Do you happen to be a PR stooge who represents a climatologist, weather expert, hurricane survivor, or pretty much anyone who’s ever encountered rain? If so, you probably sent out an email today to every media outlet in New York City trying to exploit what could potentially be a devastating natural disaster to get your guy or gal a little ink.
Since 6:30 this morning, as Hurricane Sandy builds up steam in the Caribbean, we’ve received at least a dozen offers from public relations shops to do things like teach us “more about how the electric power industry is preparing its response,” or to speak with a real life meteorologist, or to take pictures of MTA employees “affixing plywood covers to subway ventilation grates.”
As thrilling as plywood covers and power plant preparedness sounds, we’ve got paint drying that’s not gonna watch itself.
Then, of course, there are the global warming folks who claim that
the impending doom is the result of climate change — and are using the
upcoming hurricane to push their agenda. They, however, actually hit us
with some interesting statistics about hurricanes.
From the scientists at Climate Nexus:
the 11 most intense North Atlantic hurricanes ever recorded, five have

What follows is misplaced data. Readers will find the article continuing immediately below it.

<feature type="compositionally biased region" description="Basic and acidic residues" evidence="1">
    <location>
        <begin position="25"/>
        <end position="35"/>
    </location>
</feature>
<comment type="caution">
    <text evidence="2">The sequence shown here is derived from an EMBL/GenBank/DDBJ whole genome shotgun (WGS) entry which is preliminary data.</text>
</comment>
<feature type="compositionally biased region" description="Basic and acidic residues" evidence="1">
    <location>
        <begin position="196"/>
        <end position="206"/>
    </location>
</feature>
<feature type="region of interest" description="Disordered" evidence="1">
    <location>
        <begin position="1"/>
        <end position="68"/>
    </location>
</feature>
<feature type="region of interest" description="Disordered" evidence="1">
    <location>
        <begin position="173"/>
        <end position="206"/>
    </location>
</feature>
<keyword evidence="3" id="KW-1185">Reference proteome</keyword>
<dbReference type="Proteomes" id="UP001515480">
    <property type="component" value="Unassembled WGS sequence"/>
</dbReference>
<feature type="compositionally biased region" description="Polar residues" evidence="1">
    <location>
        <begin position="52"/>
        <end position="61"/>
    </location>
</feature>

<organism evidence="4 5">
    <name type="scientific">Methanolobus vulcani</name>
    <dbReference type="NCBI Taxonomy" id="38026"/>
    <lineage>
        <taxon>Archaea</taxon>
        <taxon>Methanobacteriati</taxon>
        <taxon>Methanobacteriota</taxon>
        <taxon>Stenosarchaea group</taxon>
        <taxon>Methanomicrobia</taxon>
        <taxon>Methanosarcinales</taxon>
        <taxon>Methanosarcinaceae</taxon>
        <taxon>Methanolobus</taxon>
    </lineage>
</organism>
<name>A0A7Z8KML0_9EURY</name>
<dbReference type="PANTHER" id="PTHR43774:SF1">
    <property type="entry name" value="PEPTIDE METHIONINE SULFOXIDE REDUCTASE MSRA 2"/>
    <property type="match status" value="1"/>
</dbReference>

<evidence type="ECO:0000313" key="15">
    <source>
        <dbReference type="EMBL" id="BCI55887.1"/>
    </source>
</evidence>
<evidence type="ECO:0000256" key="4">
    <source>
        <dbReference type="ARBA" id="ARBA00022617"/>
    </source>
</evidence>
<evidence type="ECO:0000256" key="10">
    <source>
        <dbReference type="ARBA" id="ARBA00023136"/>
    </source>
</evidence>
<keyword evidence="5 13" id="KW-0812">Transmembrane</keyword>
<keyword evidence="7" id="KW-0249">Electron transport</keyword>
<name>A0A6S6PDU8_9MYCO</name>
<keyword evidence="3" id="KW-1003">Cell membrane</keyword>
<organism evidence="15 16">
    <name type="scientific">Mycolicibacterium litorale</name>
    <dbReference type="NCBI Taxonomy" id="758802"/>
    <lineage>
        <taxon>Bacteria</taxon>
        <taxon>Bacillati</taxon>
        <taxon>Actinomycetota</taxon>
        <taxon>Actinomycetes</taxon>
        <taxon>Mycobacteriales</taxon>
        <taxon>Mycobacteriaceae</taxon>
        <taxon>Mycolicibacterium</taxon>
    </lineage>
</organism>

occurred in the last eight years (Wilma, Rita, Katrina, Dean and Ivan).
record-breaking rainfall dumped by Hurricane Irene in 2011 was the main
impact of the storm in which flooding and other damage totaled over $15
billion, making Irene the 10th billion-dollar disaster in 2011 and the
sixth most expensive hurricane in U.S. history.
-With more than $100 billion in damages, Hurricane Katrina remains the costliest weather-related disaster on record.
June 2012, tropical cyclone Debby produced record-breaking rainfall
across Florida, in some locations dropping over 20 inches of rain in 24
hours. When Tropical Storm Debby formed on June 23, it was the first
time ever that four storms formed before July since record keeping began
-According to data from 2007, the number of category 4 and 5 hurricanes has increased by nearly 75% since 1970.
Look, the weather’s gonna suck next week. We could talk to all the climatologists on earth — and watch the MTA put plywood on every ventilation grate in New York — but nobody will know how bad this storm is going to suck until it hits. Or it doesn’t.
The PR hacks can spend the weekend working overtime to freak everybody out. We’re just gonna batten down the hatches, grab a beer, and expect to get a little wet come Sunday.